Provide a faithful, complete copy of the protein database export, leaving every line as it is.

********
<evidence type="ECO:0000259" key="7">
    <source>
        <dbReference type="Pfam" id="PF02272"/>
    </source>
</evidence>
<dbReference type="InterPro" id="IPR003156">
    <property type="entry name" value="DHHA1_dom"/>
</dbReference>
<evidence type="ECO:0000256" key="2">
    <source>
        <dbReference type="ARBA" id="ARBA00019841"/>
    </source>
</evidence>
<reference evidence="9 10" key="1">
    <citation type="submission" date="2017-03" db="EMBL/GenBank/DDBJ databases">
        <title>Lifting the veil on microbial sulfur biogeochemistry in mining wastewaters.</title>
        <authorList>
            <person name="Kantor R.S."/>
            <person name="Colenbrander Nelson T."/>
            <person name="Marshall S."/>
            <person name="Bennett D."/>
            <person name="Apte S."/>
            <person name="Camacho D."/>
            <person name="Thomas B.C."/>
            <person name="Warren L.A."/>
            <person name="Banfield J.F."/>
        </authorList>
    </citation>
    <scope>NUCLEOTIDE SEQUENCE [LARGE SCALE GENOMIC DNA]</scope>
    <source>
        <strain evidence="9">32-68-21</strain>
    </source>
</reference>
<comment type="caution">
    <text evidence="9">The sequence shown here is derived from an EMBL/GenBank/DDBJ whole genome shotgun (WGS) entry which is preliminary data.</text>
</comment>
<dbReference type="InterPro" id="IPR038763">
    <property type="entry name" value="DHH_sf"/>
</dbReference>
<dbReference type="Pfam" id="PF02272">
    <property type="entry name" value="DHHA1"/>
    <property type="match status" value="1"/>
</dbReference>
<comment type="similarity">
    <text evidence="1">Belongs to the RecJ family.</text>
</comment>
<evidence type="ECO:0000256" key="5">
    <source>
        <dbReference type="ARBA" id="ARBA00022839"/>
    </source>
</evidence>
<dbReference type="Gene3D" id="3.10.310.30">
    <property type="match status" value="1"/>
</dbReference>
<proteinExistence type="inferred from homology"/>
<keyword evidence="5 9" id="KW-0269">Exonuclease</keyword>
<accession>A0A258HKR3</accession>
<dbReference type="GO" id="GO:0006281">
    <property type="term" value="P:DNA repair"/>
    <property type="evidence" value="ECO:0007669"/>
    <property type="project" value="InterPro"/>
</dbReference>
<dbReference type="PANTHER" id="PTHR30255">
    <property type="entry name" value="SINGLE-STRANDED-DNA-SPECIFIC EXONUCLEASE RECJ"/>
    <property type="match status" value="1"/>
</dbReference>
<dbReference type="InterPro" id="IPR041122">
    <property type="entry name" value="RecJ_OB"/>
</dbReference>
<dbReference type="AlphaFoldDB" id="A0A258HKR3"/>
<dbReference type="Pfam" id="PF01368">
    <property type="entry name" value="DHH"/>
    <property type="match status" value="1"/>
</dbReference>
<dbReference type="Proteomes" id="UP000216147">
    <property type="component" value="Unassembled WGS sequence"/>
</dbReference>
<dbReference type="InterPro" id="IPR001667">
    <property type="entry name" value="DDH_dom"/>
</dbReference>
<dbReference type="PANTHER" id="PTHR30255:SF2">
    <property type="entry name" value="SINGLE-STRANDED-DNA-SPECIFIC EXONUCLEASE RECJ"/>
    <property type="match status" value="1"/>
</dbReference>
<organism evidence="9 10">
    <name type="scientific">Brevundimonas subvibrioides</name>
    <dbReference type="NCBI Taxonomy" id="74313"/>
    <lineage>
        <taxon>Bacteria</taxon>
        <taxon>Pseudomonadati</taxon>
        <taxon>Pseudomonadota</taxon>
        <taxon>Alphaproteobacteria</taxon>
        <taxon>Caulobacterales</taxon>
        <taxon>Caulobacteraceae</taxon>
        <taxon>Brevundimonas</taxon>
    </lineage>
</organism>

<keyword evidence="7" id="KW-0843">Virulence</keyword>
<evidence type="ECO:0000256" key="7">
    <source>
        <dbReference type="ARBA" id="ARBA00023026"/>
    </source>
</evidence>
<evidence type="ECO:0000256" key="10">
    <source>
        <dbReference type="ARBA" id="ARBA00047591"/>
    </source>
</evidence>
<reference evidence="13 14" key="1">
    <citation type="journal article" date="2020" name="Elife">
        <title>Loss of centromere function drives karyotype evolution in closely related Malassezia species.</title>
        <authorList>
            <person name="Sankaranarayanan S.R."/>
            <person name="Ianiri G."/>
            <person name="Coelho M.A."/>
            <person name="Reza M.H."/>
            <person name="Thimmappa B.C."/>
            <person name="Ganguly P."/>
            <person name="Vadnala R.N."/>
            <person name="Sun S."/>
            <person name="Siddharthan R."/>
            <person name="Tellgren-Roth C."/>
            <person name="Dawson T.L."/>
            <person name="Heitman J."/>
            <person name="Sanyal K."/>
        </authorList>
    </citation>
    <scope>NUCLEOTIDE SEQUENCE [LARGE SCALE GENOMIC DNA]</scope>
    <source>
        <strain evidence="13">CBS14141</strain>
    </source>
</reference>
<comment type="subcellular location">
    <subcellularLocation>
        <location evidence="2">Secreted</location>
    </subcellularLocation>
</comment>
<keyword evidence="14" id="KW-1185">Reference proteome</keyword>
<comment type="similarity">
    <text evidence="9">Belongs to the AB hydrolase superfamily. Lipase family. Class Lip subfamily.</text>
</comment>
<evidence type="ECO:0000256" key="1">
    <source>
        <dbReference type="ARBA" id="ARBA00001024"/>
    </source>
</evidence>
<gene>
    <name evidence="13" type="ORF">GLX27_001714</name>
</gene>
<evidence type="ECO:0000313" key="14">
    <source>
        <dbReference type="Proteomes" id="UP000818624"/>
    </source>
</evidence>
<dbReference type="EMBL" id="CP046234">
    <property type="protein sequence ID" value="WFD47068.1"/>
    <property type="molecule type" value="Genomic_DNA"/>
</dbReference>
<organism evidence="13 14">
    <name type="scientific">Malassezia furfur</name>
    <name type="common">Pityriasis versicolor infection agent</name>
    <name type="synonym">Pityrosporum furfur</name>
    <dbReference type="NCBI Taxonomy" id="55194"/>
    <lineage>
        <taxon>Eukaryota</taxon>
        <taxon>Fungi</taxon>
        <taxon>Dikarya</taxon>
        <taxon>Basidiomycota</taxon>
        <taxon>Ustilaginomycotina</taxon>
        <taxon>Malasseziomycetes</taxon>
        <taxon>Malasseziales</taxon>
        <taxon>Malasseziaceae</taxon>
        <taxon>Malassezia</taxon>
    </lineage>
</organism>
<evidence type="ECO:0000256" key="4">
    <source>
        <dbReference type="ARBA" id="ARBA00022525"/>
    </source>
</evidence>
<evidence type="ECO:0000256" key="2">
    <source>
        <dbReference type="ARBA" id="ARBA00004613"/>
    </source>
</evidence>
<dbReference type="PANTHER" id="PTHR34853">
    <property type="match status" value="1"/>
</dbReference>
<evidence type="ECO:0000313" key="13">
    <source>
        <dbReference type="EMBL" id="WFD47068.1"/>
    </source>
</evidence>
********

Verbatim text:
<evidence type="ECO:0000259" key="7">
    <source>
        <dbReference type="Pfam" id="PF02272"/>
    </source>
</evidence>
<dbReference type="InterPro" id="IPR003156">
    <property type="entry name" value="DHHA1_dom"/>
</dbReference>
<evidence type="ECO:0000256" key="2">
    <source>
        <dbReference type="ARBA" id="ARBA00019841"/>
    </source>
</evidence>
<reference evidence="9 10" key="1">
    <citation type="submission" date="2017-03" db="EMBL/GenBank/DDBJ databases">
        <title>Lifting the veil on microbial sulfur biogeochemistry in mining wastewaters.</title>
        <authorList>
            <person name="Kantor R.S."/>
            <person name="Colenbrander Nelson T."/>
            <person name="Marshall S."/>
            <person name="Bennett D."/>
            <person name="Apte S."/>
            <person name="Camacho D."/>
            <person name="Thomas B.C."/>
            <person name="Warren L.A."/>
            <person name="Banfield J.F."/>
        </authorList>
    </citation>
    <scope>NUCLEOTIDE SEQUENCE [LARGE SCALE GENOMIC DNA]</scope>
    <source>
        <strain evidence="9">32-68-21</strain>
    </source>
</reference>
<comment type="caution">
    <text evidence="9">The sequence shown here is derived from an EMBL/GenBank/DDBJ whole genome shotgun (WGS) entry which is preliminary data.</text>
</comment>
<dbReference type="InterPro" id="IPR038763">
    <property type="entry name" value="DHH_sf"/>
</dbReference>
<dbReference type="Pfam" id="PF02272">
    <property type="entry name" value="DHHA1"/>
    <property type="match status" value="1"/>
</dbReference>
<comment type="similarity">
    <text evidence="1">Belongs to the RecJ family.</text>
</comment>
<evidence type="ECO:0000256" key="5">
    <source>
        <dbReference type="ARBA" id="ARBA00022839"/>
    </source>
</evidence>
<dbReference type="Gene3D" id="3.10.310.30">
    <property type="match status" value="1"/>
</dbReference>
<proteinExistence type="inferred from homology"/>
<keyword evidence="5 9" id="KW-0269">Exonuclease</keyword>
<accession>A0A258HKR3</accession>
<dbReference type="GO" id="GO:0006281">
    <property type="term" value="P:DNA repair"/>
    <property type="evidence" value="ECO:0007669"/>
    <property type="project" value="InterPro"/>
</dbReference>
<dbReference type="PANTHER" id="PTHR30255">
    <property type="entry name" value="SINGLE-STRANDED-DNA-SPECIFIC EXONUCLEASE RECJ"/>
    <property type="match status" value="1"/>
</dbReference>
<dbReference type="InterPro" id="IPR041122">
    <property type="entry name" value="RecJ_OB"/>
</dbReference>
<dbReference type="AlphaFoldDB" id="A0A258HKR3"/>
<dbReference type="Pfam" id="PF01368">
    <property type="entry name" value="DHH"/>
    <property type="match status" value="1"/>
</dbReference>
<dbReference type="Proteomes" id="UP000216147">
    <property type="component" value="Unassembled WGS sequence"/>
</dbReference>
<dbReference type="InterPro" id="IPR001667">
    <property type="entry name" value="DDH_dom"/>
</dbReference>
<dbReference type="PANTHER" id="PTHR30255:SF2">
    <property type="entry name" value="SINGLE-STRANDED-DNA-SPECIFIC EXONUCLEASE RECJ"/>
    <property type="match status" value="1"/>
</dbReference>
<organism evidence="9 10">
    <name type="scientific">Brevundimonas subvibrioides</name>
    <dbReference type="NCBI Taxonomy" id="74313"/>
    <lineage>
        <taxon>Bacteria</taxon>
        <taxon>Pseudomonadati</taxon>
        <taxon>Pseudomonadota</taxon>
        <taxon>Alphaproteobacteria</taxon>
        <taxon>Caulobacterales</taxon>
        <taxon>Caulobacteraceae</taxon>
        <taxon>Brevundimonas</taxon>
    </lineage>
</organism>

<keyword evidence="7" id="KW-0843">Virulence</keyword>
<evidence type="ECO:0000256" key="7">
    <source>
        <dbReference type="ARBA" id="ARBA00023026"/>
    </source>
</evidence>
<evidence type="ECO:0000256" key="10">
    <source>
        <dbReference type="ARBA" id="ARBA00047591"/>
    </source>
</evidence>
<reference evidence="13 14" key="1">
    <citation type="journal article" date="2020" name="Elife">
        <title>Loss of centromere function drives karyotype evolution in closely related Malassezia species.</title>
        <authorList>
            <person name="Sankaranarayanan S.R."/>
            <person name="Ianiri G."/>
            <person name="Coelho M.A."/>
            <person name="Reza M.H."/>
            <person name="Thimmappa B.C."/>
            <person name="Ganguly P."/>
            <person name="Vadnala R.N."/>
            <person name="Sun S."/>
            <person name="Siddharthan R."/>
            <person name="Tellgren-Roth C."/>
            <person name="Dawson T.L."/>
            <person name="Heitman J."/>
            <person name="Sanyal K."/>
        </authorList>
    </citation>
    <scope>NUCLEOTIDE SEQUENCE [LARGE SCALE GENOMIC DNA]</scope>
    <source>
        <strain evidence="13">CBS14141</strain>
    </source>
</reference>
<comment type="subcellular location">
    <subcellularLocation>
        <location evidence="2">Secreted</location>
    </subcellularLocation>
</comment>
<keyword evidence="14" id="KW-1185">Reference proteome</keyword>
<comment type="similarity">
    <text evidence="9">Belongs to the AB hydrolase superfamily. Lipase family. Class Lip subfamily.</text>
</comment>
<evidence type="ECO:0000256" key="1">
    <source>
        <dbReference type="ARBA" id="ARBA00001024"/>
    </source>
</evidence>
<gene>
    <name evidence="13" type="ORF">GLX27_001714</name>
</gene>
<evidence type="ECO:0000313" key="14">
    <source>
        <dbReference type="Proteomes" id="UP000818624"/>
    </source>
</evidence>
<dbReference type="EMBL" id="CP046234">
    <property type="protein sequence ID" value="WFD47068.1"/>
    <property type="molecule type" value="Genomic_DNA"/>
</dbReference>
<organism evidence="13 14">
    <name type="scientific">Malassezia furfur</name>
    <name type="common">Pityriasis versicolor infection agent</name>
    <name type="synonym">Pityrosporum furfur</name>
    <dbReference type="NCBI Taxonomy" id="55194"/>
    <lineage>
        <taxon>Eukaryota</taxon>
        <taxon>Fungi</taxon>
        <taxon>Dikarya</taxon>
        <taxon>Basidiomycota</taxon>
        <taxon>Ustilaginomycotina</taxon>
        <taxon>Malasseziomycetes</taxon>
        <taxon>Malasseziales</taxon>
        <taxon>Malasseziaceae</taxon>
        <taxon>Malassezia</taxon>
    </lineage>
</organism>
<evidence type="ECO:0000256" key="4">
    <source>
        <dbReference type="ARBA" id="ARBA00022525"/>
    </source>
</evidence>
<evidence type="ECO:0000256" key="2">
    <source>
        <dbReference type="ARBA" id="ARBA00004613"/>
    </source>
</evidence>
<dbReference type="PANTHER" id="PTHR34853">
    <property type="match status" value="1"/>
</dbReference>
<evidence type="ECO:0000313" key="13">
    <source>
        <dbReference type="EMBL" id="WFD47068.1"/>
    </source>
</evidence>